Is social media contributing to medical unprofessionalism?

Medical professionals should treat their patients with respect. However, some may post content online that can embarrass patients and violate their privacy.

When people go to the doctor's office or hospital in Pennsylvania, they expect a high level of professionalism by the medical staff. In fact, it is required of medical professionals to treat their patients with dignity and respect, as well as to give them the highest quality of care they are able. Unfortunately, some doctors, nurses, students and others in the medical field behave less than ethically on the job, which may cause emotional or physical harm to those under their care.

Social media platforms, such as Facebook, Twitter and Instagram, provide numerous opportunities for people to share their photos and experiences. This is usually not a harmful practice for those who are careful about what they post online or gain consent from others before snapping a picture. It is a different story when those who are expected to maintain higher standards fail to act conscientiously on social media.

Paramedics criminally charged after taking unauthorized selfies with patients

In one instance, two paramedics faced criminal charges after taking "selfies" with numerous patients in their ambulances in what appeared to be a contest to see who could take get the most shocking or sensational shot. Reportedly, the photographs involved more than 40 patients, only three of whom appeared to have given consent to be in the pictures. Most patients appeared to have been anesthetized or unconscious when the photographs were taken, with some of the photos being overly revealing of patients' body parts or injuries.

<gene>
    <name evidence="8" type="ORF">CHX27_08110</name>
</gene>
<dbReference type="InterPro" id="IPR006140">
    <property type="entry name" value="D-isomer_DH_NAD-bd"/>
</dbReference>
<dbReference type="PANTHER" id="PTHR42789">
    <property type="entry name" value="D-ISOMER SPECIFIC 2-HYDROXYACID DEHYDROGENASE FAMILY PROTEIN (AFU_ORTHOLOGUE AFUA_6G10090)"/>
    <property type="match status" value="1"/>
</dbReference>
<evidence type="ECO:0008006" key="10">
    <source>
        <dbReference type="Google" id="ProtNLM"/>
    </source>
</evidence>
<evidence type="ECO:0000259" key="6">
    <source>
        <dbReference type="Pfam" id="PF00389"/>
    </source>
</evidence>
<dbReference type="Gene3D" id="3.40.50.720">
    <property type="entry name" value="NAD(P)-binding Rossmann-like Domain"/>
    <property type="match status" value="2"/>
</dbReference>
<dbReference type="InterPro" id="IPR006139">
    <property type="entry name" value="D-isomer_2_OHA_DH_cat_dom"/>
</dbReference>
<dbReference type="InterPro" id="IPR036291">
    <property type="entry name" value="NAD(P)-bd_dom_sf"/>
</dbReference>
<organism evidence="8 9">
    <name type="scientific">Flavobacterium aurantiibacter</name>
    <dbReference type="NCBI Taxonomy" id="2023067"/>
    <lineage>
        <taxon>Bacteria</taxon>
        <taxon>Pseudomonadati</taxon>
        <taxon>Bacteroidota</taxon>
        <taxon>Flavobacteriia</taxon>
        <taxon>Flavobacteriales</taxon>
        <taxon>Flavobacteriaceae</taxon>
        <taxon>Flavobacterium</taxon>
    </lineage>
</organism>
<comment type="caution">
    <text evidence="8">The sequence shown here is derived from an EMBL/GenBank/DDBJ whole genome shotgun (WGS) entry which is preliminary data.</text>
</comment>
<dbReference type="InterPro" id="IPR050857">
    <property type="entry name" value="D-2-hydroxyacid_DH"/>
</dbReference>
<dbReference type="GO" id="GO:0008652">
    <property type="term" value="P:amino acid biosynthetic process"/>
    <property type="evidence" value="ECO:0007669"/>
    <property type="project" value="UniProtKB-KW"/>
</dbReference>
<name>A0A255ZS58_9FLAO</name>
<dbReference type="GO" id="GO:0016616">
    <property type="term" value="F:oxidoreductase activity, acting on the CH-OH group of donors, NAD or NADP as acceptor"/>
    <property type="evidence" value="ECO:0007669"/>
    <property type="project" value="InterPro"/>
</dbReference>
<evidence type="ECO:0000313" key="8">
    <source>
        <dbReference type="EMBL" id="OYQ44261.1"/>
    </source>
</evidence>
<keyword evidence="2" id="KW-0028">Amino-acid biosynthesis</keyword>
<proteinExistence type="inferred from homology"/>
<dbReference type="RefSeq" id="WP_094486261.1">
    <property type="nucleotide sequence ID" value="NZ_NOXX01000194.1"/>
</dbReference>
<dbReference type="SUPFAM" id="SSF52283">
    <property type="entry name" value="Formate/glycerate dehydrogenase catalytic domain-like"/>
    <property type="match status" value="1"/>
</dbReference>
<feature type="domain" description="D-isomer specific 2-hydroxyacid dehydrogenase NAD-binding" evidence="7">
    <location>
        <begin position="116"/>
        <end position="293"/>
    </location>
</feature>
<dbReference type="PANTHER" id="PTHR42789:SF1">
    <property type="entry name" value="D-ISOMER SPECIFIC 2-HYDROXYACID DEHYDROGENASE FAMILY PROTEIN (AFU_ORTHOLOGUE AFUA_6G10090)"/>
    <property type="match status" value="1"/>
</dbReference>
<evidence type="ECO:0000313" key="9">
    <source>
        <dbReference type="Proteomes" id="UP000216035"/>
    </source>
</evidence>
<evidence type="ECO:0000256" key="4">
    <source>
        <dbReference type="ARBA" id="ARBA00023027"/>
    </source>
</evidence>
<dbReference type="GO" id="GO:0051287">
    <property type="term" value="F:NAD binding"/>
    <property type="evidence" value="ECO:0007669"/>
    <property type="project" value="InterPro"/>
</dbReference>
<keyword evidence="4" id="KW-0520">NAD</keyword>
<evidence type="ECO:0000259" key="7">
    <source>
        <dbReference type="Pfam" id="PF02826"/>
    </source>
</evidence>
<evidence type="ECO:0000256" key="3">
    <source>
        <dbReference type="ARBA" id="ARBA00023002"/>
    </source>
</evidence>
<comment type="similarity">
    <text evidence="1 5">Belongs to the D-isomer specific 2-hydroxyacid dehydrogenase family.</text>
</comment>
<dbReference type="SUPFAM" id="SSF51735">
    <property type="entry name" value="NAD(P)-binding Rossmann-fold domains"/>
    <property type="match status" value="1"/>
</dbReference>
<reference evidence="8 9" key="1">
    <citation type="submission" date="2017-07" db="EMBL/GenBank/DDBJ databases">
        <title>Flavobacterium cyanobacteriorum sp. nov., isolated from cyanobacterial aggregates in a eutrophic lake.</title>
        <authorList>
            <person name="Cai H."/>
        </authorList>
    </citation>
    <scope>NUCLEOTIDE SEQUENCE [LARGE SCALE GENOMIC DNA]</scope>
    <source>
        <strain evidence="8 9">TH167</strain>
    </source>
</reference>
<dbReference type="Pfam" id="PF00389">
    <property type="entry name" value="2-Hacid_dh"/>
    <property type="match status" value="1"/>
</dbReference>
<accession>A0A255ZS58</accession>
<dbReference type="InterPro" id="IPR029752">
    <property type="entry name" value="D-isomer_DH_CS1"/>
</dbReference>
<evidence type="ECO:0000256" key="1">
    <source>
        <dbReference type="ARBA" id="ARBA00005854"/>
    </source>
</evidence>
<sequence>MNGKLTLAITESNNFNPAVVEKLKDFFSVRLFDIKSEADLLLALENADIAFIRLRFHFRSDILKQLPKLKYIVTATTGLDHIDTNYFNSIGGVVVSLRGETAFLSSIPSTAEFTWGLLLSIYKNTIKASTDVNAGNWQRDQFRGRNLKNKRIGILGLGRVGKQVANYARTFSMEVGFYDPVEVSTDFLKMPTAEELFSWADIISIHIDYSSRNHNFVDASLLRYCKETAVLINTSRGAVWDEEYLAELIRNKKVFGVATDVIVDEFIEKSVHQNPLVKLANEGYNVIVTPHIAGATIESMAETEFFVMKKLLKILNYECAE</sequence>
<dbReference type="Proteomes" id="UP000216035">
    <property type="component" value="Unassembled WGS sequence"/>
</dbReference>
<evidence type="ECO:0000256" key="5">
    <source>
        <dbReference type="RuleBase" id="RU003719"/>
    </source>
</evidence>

Understandably, this could cause embarrassment or outrage if the patients or their families discovered the photos had been taken without permission. Both paramedics were charged with felony counts of interception, and one faced an additional charge of misdemeanor battery.

Medical staff expected to act on a higher level

According to the American Medical Association, doctors, nurses, paramedics and other medical professionals are expected to abide by strict codes of professional behavior. These include meeting a high standard of care, not knowingly harming or abusing patients and being honest in their conduct. These codes are violated when photographs and other content containing sensitive and identifying information is posted online or saved to phones and other devices without the patients' consent.

Some people may not realize the potential damage if compromising pictures are shared with others or posted online. They may reason that no physical harm was done, therefore they did not mistreat their patients. However, the embarrassment or shame can cause long-lasting anxiety, pain and suffering, in addition to a breach of trust in the medical community when private content is shared without consent. Victims of this type of medical misconduct are entitled to seek compensation.